Monday, August 24, 2015

Don't Tell Me I'm a Good Mom

I'm a bad mom. I sleep too late. I don't cherish every moment. I complain when my daughter wakes up in the middle of date night. I leave her on the floor so I can get on Facebook. I let her cry. I leave her diaper on too long. I get impatient when she cries. I don't do these things all the time, but I do them enough. I'm a bad mom.

When you compare me to some moms, maybe I'm not too bad. I may make mistakes sometimes, or have a bad day every now and then, but in general, I'm a pretty good mom. I don't abuse my Bumblebee. I breastfeed, cloth diaper, play with her, read to her, don't let her watch TV.... By a lot of standards, I'm good enough.

Here's the thing, though. I don't want you to tell me I'm good enough. I'm not! I am a bad mom. I'm also a bad wife, a bad sister, a bad daughter, a bad friend. Why is that? Because I'm a bad person. I'm a bad person because I'm part of a fallen world. I'm a sinner. I will never be a perfect mother, wife, sister, daughter, friend. I can try and try, but I am incapable of being good.

When you tell me I'm a good mom, I know you're lying. You may think I am, but a truly good mom wouldn't do those things. She wouldn't ever let her daughter cry. She wouldn't ignore her baby. She would never become unreasonably upset with her child. When you tell me I'm a good mom, and then I do one of those things, I feel guilty. I feel like I've failed. The weight of being a bad mom gets heavier and heavier, and the more I feel like a bad mom, the more likely I am to do bad mom things.

When you tell me I'm a bad mom, but I've been redeemed, I feel relieved. I know I don't have to carry the weight of being a bad mom around any longer. I can try again. I will try again. And I will fail again. I will never be a good mom, because as a sinner, I can't stop sinning. But as a redeemed child of God, I am a good mom.

So the next time you hear me say, "I'm a bad mom," don't jump to correct me. Agree with me. Say, "Yes, you're a bad mom. But that's okay, because Someone died to redeem that bad mom. You're now a good mom, not because of your power, but because you've been washed by the blood of Jesus Christ!"

On this earth, I am simul iustus et peccator; I am simultaneously good mom and bad mom. One day I will leave this body behind and no longer carry the weight of being a bad mom, but until that day, I will acknowledge that I am a bad mom, because a mom who's good on her own doesn't need Christ. A bad mom does. And I need Christ.

I'm a bad mom.

Sunday, August 16, 2015

Raising a Woman Proud in Her Femininity

We live in a culture that has destroyed what it means to be a woman. We applaud men living as women, celebrate gay marriage, and fill our vision with distorted images of beauty. As a mother, I am terrified of trying to raise godly men and women surrounded by images like these. I know I need to start early to counteract the culture, so I have begun to think about what I will do to raise my daughter to be proud of her femininity. These are just a few of the things I intend to do throughout my life to help my daughter become a godly woman.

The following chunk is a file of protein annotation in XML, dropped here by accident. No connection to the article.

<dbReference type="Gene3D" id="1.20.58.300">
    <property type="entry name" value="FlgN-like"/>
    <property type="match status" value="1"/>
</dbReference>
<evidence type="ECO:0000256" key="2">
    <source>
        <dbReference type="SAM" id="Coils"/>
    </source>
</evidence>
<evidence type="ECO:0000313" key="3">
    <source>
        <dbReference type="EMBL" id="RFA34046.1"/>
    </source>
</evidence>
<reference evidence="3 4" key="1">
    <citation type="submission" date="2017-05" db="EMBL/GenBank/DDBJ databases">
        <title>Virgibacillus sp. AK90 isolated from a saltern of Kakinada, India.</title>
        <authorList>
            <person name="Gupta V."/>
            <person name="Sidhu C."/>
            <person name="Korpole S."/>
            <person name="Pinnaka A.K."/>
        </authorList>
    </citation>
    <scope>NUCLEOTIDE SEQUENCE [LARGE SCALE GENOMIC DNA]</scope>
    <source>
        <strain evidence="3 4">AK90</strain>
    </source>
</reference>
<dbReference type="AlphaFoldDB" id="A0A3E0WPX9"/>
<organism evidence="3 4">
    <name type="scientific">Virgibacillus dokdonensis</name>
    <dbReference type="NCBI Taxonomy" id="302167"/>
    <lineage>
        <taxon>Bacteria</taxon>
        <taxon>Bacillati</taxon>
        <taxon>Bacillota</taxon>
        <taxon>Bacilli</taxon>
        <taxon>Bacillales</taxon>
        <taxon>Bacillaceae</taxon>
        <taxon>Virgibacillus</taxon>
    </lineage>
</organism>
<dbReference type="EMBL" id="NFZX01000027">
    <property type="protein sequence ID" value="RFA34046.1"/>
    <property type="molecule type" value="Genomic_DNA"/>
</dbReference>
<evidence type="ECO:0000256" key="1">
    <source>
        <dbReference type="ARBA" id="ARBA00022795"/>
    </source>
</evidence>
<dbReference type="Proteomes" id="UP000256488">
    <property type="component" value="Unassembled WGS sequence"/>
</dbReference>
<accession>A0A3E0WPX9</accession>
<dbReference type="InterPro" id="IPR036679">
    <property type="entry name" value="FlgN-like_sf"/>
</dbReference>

Celebrate feminine milestones. Being a woman is a beautiful thing, but she will never learn to recognize that beauty if I ignore the feminine milestones in her life. When I started my first period, for example, my mom took me to get a manicure with her, just me and her, as a celebration of my entrance into womanhood, and I intend to do something similar with my Bumblebee every time she reaches a new stage in life as a woman.

Teach her to treasure her body. There is a ridiculous amount of body-shaming in both Christian and non-Christian circles. Some parts of the purity movement teach girls to cover their bodies out of fear of the reaction of the men around them. Some parts of the secular culture teach girls to show their entire bodies to assert their freedom and independence, or to attract a man. Neither of these teachings is correct. I need to teach her that her body, God's unique creation, has value, and as such, it is only for herself, and one day, if God wills it, for the man who becomes her husband.

Show her what a good marriage is. It is my responsibility to show my daughter what the vocations of wife and mother entail, as my mother showed me. By loving me in his words and actions, my husband will be setting standards for our daughter's future husband (if God wills that she has one), and by loving my husband with my words and actions, I will be setting standards for how my daughter should live out her vocation of wife.

Teach her appropriate standards for sexuality. A mother's responsibility to her daughter regarding her sexuality goes beyond teaching her about the mechanics and to abstain from intercourse marriage. I will teach my daughter that, like her body, her sexuality is a gift, to be used in marriage within the boundaries God has established. As my mother taught me, I will teach her to safeguard it as a young single, and to generously gift it to her husband as a married woman.

This will not be an easy undertaking. From the moment she was first conceived, my husband and I received a lifelong challenge, given to us by God, to raise her to the best of our abilities to live as His creation, and I pray that He will guide us to live out this vocation of parents well.

Mothers, fathers, what would you add to this list? How do you (or did you) raise your daughters to be godly women?